It helped that Nodoka and Yuki are more than willing to play along with this stuff. They’re perfect foils for the superheroes, selling their nonsense to perfection, but also being willing to play the spoilsports, ripping their upgraded combat suits off them. Most tag title matches don’t involve you having to dodge the Misao Mobile (plus sidecar), but they did it admirably.
Honestly, there was never any chance that I wouldn’t like this. As a lover of nonsense and these wrestlers, it might as well have been booked specifically for me. It sat somewhere between a serious match and a group of kids playing superheroes, which is almost exactly what I want my wrestling to be.
Rika Tatsumi defeated Miu Watanabe to win the Princess of Princess Title
Perhaps this isn’t a shock to anyone, but Miu Watanabe is one hell of a wrestler. I knew that, but I still got caught slightly off-guard by how good the wee hoss was in this match. There was a moment early on where she was driving elbows into Rika’s back, taking control and focusing in on her target, where it clicked, and I realised quite how far she’s come.
Rika proved to be a brilliant dance partner too. Having had such fantastic success attacking Yuka’s leg when she won the title, it was only natural that she’d continue the same tactics here. Once again it was those Dragon Screws that proved deadly, although the Figure Four would also rear its head, Rika already proving better at using that move than people who have being so for years. It would build to one of the match’s best moments, Miu going for that Giant Swing only for her leg to collapse under her. Rather than giving up, though, she slapped her limb into shape, pulled herself up and did it again, hitting one of the longest Giant Swings I’ve ever seen. It was a moment that not only put over the work Rika had been doing to that leg but also made Miu look like a warrior for fighting through it, finding the motivation to use the move despite the pain.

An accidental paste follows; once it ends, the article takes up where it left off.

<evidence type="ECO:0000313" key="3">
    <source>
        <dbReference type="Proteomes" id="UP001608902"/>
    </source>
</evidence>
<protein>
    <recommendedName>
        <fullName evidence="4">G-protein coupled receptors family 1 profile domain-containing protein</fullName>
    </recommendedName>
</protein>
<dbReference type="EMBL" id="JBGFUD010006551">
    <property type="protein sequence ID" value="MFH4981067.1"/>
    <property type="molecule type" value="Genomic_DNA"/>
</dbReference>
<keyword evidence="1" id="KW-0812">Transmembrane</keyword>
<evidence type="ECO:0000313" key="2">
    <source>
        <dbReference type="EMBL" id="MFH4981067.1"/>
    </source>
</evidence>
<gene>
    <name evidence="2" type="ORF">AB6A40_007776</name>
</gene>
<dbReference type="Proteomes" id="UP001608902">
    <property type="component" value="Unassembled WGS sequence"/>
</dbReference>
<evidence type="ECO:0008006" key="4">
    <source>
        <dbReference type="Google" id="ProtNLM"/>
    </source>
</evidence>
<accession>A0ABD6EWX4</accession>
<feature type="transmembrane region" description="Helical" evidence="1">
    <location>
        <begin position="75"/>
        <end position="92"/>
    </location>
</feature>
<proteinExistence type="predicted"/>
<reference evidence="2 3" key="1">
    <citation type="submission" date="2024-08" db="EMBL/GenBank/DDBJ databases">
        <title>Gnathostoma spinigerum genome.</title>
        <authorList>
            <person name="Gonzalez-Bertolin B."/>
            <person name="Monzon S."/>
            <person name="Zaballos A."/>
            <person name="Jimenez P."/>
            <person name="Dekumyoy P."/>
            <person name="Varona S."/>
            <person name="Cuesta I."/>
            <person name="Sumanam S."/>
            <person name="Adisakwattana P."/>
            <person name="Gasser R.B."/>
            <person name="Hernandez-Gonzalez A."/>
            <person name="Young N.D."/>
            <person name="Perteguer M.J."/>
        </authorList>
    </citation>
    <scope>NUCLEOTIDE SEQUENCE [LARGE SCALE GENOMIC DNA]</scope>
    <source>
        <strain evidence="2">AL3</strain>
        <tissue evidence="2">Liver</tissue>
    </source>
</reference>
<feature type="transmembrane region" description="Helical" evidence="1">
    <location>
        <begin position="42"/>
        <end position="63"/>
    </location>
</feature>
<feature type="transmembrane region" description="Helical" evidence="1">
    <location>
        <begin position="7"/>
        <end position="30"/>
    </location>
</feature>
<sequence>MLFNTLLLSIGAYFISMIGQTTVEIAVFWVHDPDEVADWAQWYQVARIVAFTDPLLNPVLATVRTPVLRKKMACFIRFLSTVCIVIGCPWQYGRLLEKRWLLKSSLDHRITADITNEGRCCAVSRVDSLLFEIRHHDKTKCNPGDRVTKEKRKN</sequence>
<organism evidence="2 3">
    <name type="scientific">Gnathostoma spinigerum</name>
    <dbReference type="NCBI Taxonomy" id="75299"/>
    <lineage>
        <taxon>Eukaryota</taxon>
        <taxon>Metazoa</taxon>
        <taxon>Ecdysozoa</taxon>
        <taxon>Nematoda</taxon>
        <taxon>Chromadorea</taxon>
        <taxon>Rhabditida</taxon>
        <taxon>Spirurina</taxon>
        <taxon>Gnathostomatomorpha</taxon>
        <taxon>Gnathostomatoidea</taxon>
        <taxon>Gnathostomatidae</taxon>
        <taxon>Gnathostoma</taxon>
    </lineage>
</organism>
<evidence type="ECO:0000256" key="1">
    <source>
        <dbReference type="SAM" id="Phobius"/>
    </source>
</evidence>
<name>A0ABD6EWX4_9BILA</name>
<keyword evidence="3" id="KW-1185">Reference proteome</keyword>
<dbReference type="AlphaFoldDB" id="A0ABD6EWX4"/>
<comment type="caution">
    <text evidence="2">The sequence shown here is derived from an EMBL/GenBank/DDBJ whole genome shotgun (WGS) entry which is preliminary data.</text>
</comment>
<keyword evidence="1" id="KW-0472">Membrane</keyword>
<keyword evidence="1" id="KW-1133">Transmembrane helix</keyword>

It was one of several brilliant sequences in this match, with the final stretch being the one that came closest to topping it, Miu going all out to hit a Backbreaker from the second rope only for it not to be enough. Rika had that little bit more to her and was able to push through for the victory, that diamond arse connecting for the three. It’s always a move that feels a little bit anti-climactic, but it’s Rika, so I’m used to it. It also meant that this matched shared more than a bit of DNA with Mirai vs Kamiyu. Miu lost here, but she went down in a way that proved how good she is. She didn’t only match the champ, but overtook her at times, controlling the action and coming agonisingly close to getting the win. This defeat wasn’t a ‘good try’, but a ‘we’ll be seeing you soon’.
In the aftermath, Rika and Miu showed there was no bad blood, coming back together and promising to team in the tournament. That’s another little touch that I adore. So much wrestling gets friendship wrong, assuming that because something takes people apart for a bit, that’s the end of it. Miu and Rika are a pairing who may one day be foes again, but they’re also friends, and judging by this, I’m excited to watch everything they do together.
Verdict: Miu’s Arrived
Well, if Tokyo Joshi’s expanded Korakuen schedule is going to lead to more shows like that one, then I’m going to be having a lovely old time. TJPW did it again, a brilliantly paced show, peaking in a series of outstanding matches. Perhaps more importantly, though, this hinted towards that bright future I’ve been barking on about for a while. Miu and Mirai both got shoved forward, tested as to see how they would deal with a big match situation, and they nailed it. If you can’t enjoy that, then I’m not sure wrestling is for you.
Watch Tokyo Joshi Pro: https://www.ddtpro.com/universe/videos?teamId=tjpw